NEWARK, NJ – The latest variant of COVID-19 is shaking up vacation plans for tens of thousands of travelers – but it hasn’t done much to damage vacation shopping.

Airlines canceled hundreds of additional flights on Sunday, citing staff issues related to COVID-19, as the country’s travel problems lingered beyond Christmas, with no clear indication of when normal hours would resume.

But buyers have ignored the omicron variant, and holiday sales have grown at the fastest rate in 17 years, according to a spending measure.

Omicron is likely to slow the surprisingly strong rebound in the economy from last year’s coronavirus recession by disrupting travel and discouraging some consumers from venturing out. The variant could also add more heat to already simmering inflation by forcing shutdowns of factories and ports, delaying shipments and pushing up prices.

“A complete reopening of the US economy will be delayed again,” said Robin Brooks, chief economist at the Institute of International Finance, a commercial group of financial companies.

But we don’t yet know how far the injury will go or how long it will last.

For now, the variant is wreaking havoc with travel. More than 1,100 flights entering, leaving or flying in the United States have been canceled, according to flight tracking site FlightAware. That figure was up from nearly 1,000 on Saturday. About 130 flights have already been canceled for Monday.

Delta, United, JetBlue and American blamed omicron for staff shortages that forced cancellations.

“It was unexpected,” United spokeswoman Maddie King said of the effect of the variant on staff.

Globally, airlines cut more than 2,700 flights as of Sunday night, nearly the more than 2,800 cancellations the day before, according to data from FlightAware. The site does not say why the flights were canceled.

JetBlue cut 11% of its flights on Sunday. Delta and United both canceled 5%, according to FlightAware. The three airlines canceled more than 10% of their scheduled flights on Saturday.

Mason Herlocker waited Sunday at Newark Liberty International Airport in New Jersey to pick up his girlfriend, who was arriving from Paris. Her flight was delayed for four hours.

It took her five hours to take a COVID-19 test the day before entering the United States. She’s been visiting for three weeks, and Herlocker said he’s worried she might get stuck here if she doesn’t test negative before trying to get home to France.

Worried that his parents were falling ill, Herlocker recently received a booster shot and encouraged others to get it as well. He said he did not believe the end of the pandemic was in sight.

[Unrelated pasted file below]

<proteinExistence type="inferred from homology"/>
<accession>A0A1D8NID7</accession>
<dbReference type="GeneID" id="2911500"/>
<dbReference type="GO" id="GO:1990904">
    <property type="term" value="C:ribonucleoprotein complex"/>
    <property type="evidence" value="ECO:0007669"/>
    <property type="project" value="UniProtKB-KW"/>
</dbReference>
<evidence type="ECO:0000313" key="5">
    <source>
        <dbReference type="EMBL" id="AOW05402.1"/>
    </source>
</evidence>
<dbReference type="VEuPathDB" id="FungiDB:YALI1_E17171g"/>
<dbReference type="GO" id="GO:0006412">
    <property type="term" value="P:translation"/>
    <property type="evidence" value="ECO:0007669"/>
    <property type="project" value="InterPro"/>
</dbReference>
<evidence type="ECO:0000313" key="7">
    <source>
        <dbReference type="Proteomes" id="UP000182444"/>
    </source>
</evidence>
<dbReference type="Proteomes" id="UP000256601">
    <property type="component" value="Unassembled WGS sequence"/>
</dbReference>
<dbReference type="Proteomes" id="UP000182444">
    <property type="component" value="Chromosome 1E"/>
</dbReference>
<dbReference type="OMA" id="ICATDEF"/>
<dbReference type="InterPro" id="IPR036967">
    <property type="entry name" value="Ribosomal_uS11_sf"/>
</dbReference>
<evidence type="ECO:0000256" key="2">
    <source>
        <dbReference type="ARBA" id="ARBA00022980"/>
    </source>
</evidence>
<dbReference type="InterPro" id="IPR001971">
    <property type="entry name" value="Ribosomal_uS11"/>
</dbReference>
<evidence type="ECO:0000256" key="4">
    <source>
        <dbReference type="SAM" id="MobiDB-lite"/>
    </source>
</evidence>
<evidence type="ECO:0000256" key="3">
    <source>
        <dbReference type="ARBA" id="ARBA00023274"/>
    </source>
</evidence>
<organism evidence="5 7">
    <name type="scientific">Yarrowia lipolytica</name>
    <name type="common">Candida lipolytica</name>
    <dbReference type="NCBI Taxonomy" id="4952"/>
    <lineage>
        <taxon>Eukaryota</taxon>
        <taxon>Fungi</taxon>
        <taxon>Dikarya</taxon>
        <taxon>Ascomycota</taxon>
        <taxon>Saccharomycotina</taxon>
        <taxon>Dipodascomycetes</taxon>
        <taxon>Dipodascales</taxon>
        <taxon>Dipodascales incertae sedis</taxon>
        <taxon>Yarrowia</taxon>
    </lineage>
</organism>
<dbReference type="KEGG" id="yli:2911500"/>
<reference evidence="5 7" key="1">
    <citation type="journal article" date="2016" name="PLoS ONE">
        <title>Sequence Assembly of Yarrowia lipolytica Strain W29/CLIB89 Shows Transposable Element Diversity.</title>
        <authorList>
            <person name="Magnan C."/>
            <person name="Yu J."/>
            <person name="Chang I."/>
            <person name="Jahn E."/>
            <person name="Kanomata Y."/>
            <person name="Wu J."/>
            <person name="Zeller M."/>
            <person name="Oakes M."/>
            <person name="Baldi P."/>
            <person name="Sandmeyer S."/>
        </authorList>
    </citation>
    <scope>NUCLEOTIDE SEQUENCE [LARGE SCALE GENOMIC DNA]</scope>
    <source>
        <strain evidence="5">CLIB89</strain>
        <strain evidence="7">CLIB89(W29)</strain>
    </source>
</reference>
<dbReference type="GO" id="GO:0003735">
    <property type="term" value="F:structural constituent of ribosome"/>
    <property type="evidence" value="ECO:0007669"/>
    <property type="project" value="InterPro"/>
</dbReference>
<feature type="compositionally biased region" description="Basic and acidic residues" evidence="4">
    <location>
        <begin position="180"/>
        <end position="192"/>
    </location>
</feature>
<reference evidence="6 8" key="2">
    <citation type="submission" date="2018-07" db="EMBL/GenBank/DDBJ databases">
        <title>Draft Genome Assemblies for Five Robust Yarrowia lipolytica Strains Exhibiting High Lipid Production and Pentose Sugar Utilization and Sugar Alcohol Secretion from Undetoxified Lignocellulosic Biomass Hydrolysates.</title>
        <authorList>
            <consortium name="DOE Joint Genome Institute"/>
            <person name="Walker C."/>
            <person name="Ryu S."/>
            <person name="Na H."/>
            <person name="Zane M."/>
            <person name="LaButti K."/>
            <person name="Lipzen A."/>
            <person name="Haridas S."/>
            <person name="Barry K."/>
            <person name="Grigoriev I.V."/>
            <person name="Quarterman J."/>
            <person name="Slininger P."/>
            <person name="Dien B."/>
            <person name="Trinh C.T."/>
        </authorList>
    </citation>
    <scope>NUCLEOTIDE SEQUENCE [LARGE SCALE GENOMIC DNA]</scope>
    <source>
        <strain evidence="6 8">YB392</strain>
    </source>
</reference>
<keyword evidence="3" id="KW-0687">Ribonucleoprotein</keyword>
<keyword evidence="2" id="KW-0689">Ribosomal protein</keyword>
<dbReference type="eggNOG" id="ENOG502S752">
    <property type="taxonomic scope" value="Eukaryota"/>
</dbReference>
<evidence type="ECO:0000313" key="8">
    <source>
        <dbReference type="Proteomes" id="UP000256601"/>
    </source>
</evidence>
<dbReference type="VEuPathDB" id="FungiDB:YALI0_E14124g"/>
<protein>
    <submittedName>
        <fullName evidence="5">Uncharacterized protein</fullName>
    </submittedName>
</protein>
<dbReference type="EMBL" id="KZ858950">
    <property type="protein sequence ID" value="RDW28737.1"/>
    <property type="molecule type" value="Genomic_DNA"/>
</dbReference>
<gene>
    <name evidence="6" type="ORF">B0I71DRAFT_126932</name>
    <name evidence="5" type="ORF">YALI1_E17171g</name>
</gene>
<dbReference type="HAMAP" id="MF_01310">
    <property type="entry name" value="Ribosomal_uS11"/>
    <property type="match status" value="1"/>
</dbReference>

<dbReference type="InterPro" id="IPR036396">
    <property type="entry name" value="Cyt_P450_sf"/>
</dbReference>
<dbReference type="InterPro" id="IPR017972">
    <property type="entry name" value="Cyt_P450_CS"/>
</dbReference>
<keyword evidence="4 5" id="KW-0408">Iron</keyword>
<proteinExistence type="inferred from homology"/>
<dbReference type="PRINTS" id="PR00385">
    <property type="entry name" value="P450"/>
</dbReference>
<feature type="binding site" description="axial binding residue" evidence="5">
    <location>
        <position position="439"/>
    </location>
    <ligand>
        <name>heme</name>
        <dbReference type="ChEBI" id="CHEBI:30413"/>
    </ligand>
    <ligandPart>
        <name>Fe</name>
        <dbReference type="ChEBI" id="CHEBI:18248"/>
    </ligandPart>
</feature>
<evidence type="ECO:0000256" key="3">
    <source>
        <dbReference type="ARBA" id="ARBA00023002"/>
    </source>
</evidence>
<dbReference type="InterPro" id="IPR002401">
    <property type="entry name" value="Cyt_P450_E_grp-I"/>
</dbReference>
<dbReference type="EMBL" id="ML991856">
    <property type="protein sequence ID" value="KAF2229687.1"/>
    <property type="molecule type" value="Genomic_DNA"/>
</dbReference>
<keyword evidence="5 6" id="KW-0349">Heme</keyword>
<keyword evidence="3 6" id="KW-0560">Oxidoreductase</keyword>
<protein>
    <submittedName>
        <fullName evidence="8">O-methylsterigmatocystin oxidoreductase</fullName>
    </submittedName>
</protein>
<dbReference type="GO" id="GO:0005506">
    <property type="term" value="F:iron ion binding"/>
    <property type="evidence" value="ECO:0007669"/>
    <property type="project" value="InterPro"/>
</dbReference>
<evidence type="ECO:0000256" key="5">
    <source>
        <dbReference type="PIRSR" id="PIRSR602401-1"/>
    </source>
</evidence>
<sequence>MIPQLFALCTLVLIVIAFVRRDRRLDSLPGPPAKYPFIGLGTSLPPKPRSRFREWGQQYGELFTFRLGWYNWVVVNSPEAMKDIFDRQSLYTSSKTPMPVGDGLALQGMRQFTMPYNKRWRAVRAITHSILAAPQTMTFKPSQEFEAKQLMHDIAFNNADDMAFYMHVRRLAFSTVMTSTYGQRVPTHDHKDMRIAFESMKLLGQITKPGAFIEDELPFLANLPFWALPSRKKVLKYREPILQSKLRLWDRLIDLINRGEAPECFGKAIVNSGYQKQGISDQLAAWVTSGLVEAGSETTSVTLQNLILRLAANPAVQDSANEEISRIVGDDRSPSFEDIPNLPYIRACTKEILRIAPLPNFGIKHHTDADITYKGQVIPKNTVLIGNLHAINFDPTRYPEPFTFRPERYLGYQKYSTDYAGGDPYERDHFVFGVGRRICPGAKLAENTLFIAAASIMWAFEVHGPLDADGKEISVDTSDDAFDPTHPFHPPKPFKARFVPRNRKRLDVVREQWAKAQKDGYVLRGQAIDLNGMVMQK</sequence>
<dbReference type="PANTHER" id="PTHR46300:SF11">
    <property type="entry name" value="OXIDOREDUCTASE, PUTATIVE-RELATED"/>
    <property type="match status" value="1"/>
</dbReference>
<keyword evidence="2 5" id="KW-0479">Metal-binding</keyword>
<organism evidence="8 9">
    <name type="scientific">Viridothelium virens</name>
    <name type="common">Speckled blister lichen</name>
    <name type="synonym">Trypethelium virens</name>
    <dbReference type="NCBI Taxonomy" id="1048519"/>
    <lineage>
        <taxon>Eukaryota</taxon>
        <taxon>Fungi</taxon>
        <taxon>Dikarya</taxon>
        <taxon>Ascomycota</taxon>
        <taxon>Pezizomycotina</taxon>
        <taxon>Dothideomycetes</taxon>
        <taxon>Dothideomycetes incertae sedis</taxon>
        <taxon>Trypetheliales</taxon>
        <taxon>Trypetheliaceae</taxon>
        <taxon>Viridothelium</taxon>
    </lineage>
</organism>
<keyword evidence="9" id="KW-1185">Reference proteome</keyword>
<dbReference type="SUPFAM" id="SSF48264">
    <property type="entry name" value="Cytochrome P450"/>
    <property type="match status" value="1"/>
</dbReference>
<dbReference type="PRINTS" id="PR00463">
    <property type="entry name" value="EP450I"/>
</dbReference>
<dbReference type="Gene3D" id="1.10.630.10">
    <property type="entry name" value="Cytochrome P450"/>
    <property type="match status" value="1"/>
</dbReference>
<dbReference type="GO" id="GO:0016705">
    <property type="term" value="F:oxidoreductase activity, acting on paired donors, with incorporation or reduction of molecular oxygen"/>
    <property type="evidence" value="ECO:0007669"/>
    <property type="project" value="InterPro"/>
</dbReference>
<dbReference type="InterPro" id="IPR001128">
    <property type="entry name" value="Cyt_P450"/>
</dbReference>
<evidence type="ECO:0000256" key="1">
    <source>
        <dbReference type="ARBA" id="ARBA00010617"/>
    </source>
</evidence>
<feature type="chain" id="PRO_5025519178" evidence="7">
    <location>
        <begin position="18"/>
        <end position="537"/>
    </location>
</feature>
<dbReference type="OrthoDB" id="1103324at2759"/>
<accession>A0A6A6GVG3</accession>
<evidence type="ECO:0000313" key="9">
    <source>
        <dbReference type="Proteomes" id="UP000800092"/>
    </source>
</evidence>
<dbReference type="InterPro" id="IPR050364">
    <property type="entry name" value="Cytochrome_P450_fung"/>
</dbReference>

“I am of the opinion that this is the new normal,” Herlocker said. “I don’t expect (the virus) to go away anytime soon. “

Aneesh Abhyankar arrived from Atlanta on Sunday and was awaiting a flight to India.

None of his flights were delayed or canceled, but he said news of the omicron variant had encouraged him to increase his trips to make sure he could get to his destination. He said face masks and vaccines are likely to take hold in everyday life for the foreseeable future.

“I don’t think we have much to worry about if we’re taking all the precautions, and I think we’re going to get into a situation where we’re just living with,” the virus, he said.

Despite omicron, American consumers seemed fearless. Mastercard SpendingPulse, which tracks all kinds of payments including cash and debit cards, reported on Sunday that holiday sales were up 8.5% from the previous year, the biggest annual gain in 17 year. Mastercard SpendingPulse expected an 8.8% increase.

The results, which covered November 1 to December 24, were fueled by purchases of clothing and jewelry. Holiday sales increased 10.7% from the pre-pandemic 2019 holiday season.

After the success of omicron, some consumers shifted their spending to e-commerce, but sales remained strong.

“I feel really good about the way the season has gone,” said Steve Sadove, senior advisor to Mastercard and former CEO of Saks Inc. a slight slowdown in store performance.

Sadove said consumers are “learning to live” with what COVID-19 throws at them.

“You are coming out of 2021 with a certain consumer momentum,” he said.

Also on Sunday, the country’s top infectious disease doctor admitted he was frustrated with the limited supply of COVID-19 tests.

Demand for testing increased amid the omicron wave. “We obviously have to do better,” Dr Anthony Fauci said in an interview broadcast on ABC’s “This Week” Sunday.

“I think things are going to improve dramatically as January approaches, but that doesn’t help us today and tomorrow,” Fauci said.

Fauci said he was happy with the evidence that omicron causes less severe disease for most people. But he cautioned against complacency as the rapid spread of the disease could “reverse a real decrease in severity” as many more people could be infected.

There are still many questions about the severity of the omicron outbreak in the United States, Johns Hopkins infectious disease specialist Dr Amesh Adalja said on Sunday.

“There are several signals showing a decrease in severity. But the problem is, we have a lot of people at high risk who are not getting vaccinated in some parts of the country. And there are hospitals in those areas that are already treating a lot of Delta patients, ”Adalja said.